Guam Parkinsondementia Complex

A characteristic parkinsonism with dementia Parkinson dementia complex (PDC) with a number of features that overlap with PSP (50) has been reported in the native Chamorro population of Guam since the 1950s (51). The frequency of PDC is declining in recent years for unknown reasons, and the etiology is unknown. The gross findings in PDC are notable for cortical atrophy affecting frontal and temporal lobes, as well as atrophy of the hippocampus and the tegmentum of the rostral brainstem (52). These areas typically have neuronal loss and gliosis with many NFTs in residual neurons.

What is the most common type of dementia

It is crucial that you do not miss a delirium or a depression. In the elderly, it is not uncommon for them to report multiple memory complaints. If you misdiagnose this as dementia, you will miss a potentially reversible cause of memory impairment. Likewise, if you miss a delirium, you may miss a potentially serious medical problem. Additionally, there are several potentially reversible causes of dementia that you should look for, including neurosyphilis, vitamin B12, thiamine, and folate deficiencies, and normal pressure hydrocephalus. Alzheimer Disease (AD) represents about 50 to 60 of dementias. The second most common form is vascular dementia (formerly multi-infarct dementia) Others include front temporal (Pick and Creutzfeldt-Jakob), Parkinson, Huntington, and human immunodeficiency virus (HIV) dementias.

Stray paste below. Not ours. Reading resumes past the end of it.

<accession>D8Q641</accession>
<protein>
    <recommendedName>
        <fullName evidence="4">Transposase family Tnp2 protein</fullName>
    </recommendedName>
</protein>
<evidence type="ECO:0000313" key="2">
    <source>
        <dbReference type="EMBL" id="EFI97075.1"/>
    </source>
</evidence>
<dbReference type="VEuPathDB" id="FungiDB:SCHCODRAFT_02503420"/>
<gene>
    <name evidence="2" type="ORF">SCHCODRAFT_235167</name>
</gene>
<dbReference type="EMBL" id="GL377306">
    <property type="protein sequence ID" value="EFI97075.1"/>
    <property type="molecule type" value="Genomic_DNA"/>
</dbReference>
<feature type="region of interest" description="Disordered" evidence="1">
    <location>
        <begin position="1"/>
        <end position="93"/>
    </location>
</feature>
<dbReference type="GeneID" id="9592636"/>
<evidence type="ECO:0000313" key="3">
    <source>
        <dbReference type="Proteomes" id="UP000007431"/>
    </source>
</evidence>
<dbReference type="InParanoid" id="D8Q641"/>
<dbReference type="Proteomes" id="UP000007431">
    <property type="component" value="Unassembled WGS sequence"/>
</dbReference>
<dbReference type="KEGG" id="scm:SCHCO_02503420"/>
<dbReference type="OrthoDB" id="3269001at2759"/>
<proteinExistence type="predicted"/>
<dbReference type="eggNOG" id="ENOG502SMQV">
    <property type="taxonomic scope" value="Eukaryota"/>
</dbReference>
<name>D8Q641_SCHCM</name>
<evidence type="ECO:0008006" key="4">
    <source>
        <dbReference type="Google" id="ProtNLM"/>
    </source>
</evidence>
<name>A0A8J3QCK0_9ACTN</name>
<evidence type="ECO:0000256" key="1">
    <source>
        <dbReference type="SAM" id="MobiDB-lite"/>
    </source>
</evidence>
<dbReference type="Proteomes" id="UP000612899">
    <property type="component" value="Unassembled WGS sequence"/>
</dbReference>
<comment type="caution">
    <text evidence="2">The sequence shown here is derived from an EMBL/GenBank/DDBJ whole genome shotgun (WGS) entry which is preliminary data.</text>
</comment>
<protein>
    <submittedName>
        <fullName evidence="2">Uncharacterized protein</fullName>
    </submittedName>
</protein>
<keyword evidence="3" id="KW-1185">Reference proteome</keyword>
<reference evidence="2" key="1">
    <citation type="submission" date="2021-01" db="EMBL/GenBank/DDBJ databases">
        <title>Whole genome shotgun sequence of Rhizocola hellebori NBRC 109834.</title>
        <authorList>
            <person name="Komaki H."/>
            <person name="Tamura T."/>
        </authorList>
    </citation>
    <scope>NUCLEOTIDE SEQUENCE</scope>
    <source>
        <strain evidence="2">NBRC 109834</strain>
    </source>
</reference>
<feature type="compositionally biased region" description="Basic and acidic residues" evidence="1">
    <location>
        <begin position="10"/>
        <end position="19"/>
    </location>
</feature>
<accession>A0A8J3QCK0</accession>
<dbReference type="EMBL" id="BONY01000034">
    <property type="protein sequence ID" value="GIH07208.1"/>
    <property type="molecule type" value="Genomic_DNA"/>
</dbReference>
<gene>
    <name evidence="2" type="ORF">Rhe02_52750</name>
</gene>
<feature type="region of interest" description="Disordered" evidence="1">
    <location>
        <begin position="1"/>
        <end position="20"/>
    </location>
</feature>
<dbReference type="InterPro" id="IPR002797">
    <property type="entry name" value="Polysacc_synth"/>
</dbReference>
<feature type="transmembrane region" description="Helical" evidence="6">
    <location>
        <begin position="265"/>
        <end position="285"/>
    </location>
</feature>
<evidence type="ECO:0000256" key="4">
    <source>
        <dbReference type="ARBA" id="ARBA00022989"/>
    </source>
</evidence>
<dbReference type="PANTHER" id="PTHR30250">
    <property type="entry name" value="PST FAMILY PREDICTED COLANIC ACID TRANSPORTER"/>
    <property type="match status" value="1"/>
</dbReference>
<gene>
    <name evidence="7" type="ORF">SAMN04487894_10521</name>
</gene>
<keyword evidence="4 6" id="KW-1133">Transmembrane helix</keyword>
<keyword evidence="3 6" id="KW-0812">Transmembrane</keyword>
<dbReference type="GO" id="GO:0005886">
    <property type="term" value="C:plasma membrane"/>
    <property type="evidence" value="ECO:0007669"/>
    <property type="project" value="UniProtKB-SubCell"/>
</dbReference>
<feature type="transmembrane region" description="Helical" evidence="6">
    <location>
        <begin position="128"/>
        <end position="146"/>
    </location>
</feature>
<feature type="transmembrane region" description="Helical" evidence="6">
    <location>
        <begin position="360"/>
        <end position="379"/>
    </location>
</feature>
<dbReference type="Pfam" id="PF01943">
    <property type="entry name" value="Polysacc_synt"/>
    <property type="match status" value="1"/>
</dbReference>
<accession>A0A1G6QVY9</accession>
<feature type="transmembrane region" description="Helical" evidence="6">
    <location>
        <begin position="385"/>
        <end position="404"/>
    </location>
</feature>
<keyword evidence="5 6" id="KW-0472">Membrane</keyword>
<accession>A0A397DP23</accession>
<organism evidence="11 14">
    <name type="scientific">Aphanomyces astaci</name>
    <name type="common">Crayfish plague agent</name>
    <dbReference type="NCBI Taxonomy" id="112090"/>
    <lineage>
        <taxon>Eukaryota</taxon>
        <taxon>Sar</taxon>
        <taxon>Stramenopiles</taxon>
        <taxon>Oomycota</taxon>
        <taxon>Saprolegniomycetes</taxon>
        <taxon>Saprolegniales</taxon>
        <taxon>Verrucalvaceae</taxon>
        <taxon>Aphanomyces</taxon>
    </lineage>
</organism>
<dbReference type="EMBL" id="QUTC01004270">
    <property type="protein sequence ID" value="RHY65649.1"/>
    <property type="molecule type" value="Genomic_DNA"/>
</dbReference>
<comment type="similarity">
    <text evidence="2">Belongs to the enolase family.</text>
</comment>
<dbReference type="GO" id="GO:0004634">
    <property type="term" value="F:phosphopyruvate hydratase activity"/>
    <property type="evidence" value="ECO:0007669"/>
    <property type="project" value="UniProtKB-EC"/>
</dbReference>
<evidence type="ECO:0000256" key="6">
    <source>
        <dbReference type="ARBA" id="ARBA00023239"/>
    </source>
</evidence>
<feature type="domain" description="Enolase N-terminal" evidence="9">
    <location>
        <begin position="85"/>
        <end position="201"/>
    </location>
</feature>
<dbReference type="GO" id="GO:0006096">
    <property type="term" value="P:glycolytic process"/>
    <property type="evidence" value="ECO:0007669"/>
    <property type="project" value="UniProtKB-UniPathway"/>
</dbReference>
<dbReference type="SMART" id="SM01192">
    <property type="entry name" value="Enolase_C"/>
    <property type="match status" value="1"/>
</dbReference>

What is the classical clinical course for Alzheimer disease

How does this differ from the course of vascular dementia Slow, gradual onset of memory loss and cognitive impairment (often there are problems with judgment, mood symptoms, and behavioral disturbances as well). The disease is progressive and death usually occurs within 3 years after diagnosis. Vascular dementia classically has a stepwise decline, as opposed to the slow and steady decline in Alzheimer. Onset of deficits may be abrupt, and with good control of cardiovascular risk factors the course may remain relatively stable.